The member informed our lawyer that at her request she had started to work from home part-time a few years ago. When she did this, her employer installed broadband for her so that she could use it for both work and home purposes. She told our lawyer that they have continued to pay the bill. 

The member explained to our lawyer that she had just been advised that her employer would be removing her broadband and that it would be up to her to find a supplier and pay the £30 per month that it currently costs. Our member wanted to know, as this has been running for a number of years, had the provision by the employer become contractual by custom and practice?

Which? Legal advice

Our team of expert lawyers advised her that as there was no contradictory written term in her contract, it could have become a contractual term by custom and practice.

Our lawyer explained to the member that not only was it the means by which she did her job, but it was also a contractual benefit which would allow her to take legal action against her employer for damages for the breach. 

We advised that she had a choice as to whether she wanted to just give in and accept what her employer was intending to do, or that she could refuse to pay and as a result, would be unable to do her work when it was withdrawn (but as an employee, would still be entitled to her pay even if unable to work as a result). Alternatively, she could find her own broadband provider and pay for it and then sue her employer for the cost (as a breach of contract claim).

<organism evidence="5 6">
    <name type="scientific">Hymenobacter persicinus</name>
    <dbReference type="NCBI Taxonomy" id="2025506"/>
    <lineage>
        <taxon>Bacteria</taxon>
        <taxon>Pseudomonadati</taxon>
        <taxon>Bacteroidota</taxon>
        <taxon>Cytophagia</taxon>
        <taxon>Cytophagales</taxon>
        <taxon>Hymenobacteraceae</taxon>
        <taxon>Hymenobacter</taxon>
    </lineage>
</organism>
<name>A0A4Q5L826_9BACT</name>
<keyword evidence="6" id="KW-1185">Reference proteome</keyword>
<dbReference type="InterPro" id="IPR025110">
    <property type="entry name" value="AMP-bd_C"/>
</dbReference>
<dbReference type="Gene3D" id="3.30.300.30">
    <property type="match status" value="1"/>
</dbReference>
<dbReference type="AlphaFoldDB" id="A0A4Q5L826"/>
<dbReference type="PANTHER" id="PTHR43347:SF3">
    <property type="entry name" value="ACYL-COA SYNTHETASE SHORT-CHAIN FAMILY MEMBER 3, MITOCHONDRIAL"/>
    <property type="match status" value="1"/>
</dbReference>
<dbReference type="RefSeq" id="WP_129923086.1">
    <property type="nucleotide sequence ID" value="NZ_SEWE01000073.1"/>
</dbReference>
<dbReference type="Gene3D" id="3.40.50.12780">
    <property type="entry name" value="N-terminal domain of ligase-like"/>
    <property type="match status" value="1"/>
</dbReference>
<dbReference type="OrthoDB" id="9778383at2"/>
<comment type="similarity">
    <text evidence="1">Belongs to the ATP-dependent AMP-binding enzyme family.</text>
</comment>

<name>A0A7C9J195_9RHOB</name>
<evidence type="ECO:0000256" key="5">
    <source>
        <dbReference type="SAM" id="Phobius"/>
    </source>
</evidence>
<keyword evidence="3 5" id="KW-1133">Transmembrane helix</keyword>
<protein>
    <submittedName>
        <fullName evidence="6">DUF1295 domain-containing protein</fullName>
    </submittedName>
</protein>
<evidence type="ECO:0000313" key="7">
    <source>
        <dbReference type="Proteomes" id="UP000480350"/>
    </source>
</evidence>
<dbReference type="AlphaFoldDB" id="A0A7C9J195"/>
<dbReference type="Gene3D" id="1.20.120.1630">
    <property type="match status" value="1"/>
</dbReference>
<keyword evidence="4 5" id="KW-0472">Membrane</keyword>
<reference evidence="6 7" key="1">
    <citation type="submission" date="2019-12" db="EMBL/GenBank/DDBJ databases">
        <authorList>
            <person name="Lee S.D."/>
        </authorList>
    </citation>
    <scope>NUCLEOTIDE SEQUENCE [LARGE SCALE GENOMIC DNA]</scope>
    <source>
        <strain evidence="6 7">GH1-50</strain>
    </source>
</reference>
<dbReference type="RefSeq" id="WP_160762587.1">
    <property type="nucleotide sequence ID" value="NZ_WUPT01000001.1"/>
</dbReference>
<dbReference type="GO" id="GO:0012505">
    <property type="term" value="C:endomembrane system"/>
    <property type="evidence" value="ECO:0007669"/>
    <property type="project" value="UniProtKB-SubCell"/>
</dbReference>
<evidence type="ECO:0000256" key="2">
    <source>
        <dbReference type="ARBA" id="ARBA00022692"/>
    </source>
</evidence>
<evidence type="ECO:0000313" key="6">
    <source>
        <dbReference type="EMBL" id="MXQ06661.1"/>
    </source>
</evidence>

Legal points

If you’re dismissed from your job for refusing to accept a change in your contract , then it is possible that an employment tribunal would consider this unfair dismissal and the appropriate damages will be awarded.

Much would depend on whether the employer could show a pressing business need for imposing the change.

Resignation to Employment Tribunal

Mrs S called Which? Legal for advice when she felt forced to resign from her job.

Mrs S told our employment lawyers that she had been working for a company for seven years. Two weeks before her call to us, she had been called into her manager’s office where he told her that in his opinion she didn’t do a full day’s work. The member was so annoyed that she resigned. 

During her employment with the company, she hadn’t applied for a promotion because her manager had stated that she wouldn’t be able to do it due to her childcare responsibilities.